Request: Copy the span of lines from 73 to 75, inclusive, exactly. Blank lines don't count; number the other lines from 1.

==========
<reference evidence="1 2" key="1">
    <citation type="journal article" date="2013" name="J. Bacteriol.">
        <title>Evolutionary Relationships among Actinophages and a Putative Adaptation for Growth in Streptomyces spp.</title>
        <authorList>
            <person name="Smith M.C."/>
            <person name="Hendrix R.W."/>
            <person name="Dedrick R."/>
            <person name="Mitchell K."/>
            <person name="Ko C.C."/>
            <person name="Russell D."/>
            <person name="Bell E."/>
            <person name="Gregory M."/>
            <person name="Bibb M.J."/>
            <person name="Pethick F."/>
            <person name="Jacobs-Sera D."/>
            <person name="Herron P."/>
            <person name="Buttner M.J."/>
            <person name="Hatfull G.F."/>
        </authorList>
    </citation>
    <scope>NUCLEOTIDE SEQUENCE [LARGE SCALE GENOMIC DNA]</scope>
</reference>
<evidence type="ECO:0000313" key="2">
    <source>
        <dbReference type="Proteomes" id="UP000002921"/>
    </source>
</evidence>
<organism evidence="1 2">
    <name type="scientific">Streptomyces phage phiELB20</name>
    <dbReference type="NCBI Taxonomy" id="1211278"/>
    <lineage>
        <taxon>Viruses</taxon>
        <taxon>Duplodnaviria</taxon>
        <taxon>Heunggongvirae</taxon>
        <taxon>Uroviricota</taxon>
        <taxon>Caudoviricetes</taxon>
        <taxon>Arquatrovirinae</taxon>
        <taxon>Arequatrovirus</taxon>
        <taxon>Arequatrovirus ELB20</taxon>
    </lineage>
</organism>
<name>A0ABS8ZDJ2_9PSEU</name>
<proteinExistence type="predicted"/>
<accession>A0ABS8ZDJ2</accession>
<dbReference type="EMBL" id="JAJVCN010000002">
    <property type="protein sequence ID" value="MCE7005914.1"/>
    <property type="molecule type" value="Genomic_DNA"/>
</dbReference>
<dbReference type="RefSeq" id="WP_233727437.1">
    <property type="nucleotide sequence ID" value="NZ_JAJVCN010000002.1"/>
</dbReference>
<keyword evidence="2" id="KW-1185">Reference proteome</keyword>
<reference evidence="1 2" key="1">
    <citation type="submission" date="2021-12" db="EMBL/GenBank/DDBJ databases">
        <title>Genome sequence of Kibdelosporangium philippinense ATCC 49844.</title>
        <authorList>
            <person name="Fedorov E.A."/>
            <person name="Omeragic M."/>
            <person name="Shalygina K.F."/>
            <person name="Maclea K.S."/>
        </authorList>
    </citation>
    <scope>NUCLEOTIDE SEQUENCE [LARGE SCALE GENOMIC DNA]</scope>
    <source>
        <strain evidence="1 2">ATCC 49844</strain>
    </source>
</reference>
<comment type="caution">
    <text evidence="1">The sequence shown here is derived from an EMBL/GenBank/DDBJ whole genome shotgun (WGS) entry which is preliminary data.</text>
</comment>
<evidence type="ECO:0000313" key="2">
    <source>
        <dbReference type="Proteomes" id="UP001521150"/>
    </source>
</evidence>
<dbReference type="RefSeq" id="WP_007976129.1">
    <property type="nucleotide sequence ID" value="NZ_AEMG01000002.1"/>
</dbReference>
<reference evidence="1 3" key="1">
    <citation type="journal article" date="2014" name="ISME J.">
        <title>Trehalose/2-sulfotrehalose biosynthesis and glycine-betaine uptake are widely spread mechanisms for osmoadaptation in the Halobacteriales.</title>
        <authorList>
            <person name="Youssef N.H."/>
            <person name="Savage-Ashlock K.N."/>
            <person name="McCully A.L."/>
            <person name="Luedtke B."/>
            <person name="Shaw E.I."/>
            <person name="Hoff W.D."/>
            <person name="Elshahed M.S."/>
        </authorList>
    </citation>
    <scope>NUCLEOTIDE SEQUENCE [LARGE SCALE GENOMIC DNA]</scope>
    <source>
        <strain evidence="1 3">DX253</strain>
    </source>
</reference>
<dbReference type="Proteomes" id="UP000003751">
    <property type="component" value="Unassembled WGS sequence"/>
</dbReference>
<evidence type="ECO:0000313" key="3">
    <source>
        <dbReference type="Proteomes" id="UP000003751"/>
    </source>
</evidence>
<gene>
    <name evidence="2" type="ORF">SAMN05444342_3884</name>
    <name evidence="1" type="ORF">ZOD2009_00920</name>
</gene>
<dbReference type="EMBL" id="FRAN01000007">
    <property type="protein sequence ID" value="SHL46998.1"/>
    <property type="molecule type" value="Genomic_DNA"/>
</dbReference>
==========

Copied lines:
        <dbReference type="Proteomes" id="UP001521150"/>
    </source>
</evidence>